Performed at BodyVox Dance Center in Portland, Nov. 9th-11th, 2012. Choreographed by Tahni Holt along with performers: Lucy Yim, Robert Tyree, Suzanne Chi with an original musical score by Thomas Thorson, performed by Thorson and Kyleen King. Costumes by Kate Fenker and lighting design by Jeff Forbes. SUN$HINE'S visual economy is driven by principles of fashion, minimalism, glamour, and mass production. Nomadic pile of cardboard transform the visual composition, framing the dance disparately from moment to moment, and evoking a rich stew of relationships. The performers battle against the desire to locate themselves in one paradigm, one story, one translation. They commit to the drawing of perpetual renewal: where multiple translations exist at once. SUN$HINE seduces many logics into embodiment: architecture, little cities, modern abstract sculpture, volcanoes, nature-scapes and urban-scapes. Industrial space, punk rock aesthetics, homeless camps, forts, locations and displacements. Monsters, garbage, consumption, brand identity, mass producing recyclable material, rectangles, measurement of volume, storage.
ARTIST STATEMENT: The project arrived out of a general interest in the complex relationship between literal, metaphorical, psychological, representational and associative lenses attached to movement performance.
That interest lead me to ask a number of questions: Is it possible to create a performance where the audience's imagination is tapped into and used as another resource for the work, possibly accepting a shift in the conventional power structure of the artist/audience relationship? Is it possible to create a performance that contains enough signifiers to enter into an intentional symbolic space, yet remains resolutely open to its own transformation through the encounter with this unruly force of imagination? Is it possible to create a performance that insists on being experienced through multiple and conflicting lenses at once?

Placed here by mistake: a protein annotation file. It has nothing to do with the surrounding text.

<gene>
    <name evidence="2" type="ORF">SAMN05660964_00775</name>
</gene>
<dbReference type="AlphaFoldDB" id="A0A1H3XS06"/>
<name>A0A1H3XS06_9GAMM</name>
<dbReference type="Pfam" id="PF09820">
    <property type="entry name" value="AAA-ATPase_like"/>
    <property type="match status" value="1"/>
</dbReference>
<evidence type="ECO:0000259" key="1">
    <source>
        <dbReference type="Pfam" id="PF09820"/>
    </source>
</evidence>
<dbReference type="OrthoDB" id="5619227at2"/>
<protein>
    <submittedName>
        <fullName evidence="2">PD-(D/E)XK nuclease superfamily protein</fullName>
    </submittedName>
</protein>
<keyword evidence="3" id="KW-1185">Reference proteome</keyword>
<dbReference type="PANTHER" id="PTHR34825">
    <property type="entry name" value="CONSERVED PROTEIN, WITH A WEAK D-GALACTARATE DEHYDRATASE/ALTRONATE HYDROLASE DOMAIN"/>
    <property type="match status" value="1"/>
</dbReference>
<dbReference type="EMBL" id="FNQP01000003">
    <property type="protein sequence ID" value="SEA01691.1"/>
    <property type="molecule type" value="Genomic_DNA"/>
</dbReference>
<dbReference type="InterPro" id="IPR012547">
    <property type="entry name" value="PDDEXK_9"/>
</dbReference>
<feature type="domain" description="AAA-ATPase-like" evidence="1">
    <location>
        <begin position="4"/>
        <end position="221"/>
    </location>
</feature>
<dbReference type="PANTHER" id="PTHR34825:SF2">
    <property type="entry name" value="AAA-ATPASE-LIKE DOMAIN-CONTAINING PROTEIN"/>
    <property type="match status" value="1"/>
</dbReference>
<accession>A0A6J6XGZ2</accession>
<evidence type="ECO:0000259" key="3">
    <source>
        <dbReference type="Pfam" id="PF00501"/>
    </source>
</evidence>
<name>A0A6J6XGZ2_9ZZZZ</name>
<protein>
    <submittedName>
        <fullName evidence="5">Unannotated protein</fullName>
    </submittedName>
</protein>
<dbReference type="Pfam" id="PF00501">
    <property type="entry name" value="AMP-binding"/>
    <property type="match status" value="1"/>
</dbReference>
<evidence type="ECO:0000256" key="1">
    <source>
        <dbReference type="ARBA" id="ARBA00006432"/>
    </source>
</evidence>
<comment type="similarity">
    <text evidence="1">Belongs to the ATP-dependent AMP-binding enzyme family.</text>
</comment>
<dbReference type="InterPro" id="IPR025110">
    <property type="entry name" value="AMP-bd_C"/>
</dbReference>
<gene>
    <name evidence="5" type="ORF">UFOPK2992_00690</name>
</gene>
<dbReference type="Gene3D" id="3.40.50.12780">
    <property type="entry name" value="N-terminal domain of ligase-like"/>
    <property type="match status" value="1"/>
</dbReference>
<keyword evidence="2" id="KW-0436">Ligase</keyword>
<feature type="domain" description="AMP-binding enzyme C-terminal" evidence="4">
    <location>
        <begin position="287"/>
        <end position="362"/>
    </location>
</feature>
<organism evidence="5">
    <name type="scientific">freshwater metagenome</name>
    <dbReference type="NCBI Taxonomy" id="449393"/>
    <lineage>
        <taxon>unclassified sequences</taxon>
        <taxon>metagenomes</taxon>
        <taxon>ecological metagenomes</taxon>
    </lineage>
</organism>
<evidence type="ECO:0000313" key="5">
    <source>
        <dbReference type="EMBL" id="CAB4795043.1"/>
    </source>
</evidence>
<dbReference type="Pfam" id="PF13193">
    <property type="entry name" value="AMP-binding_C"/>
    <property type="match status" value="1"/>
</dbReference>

These questions are vital because they aim to deepen our understanding of the way in which dance can produce the intricate array of almost-effable affects which are peculiar to its form. To this end, I am interested in observing and challenging how viewers relate themselves to what they experience--likewise, I am interested in creating performative structures that, as a dancer/performer, are challenging and at times impossible.
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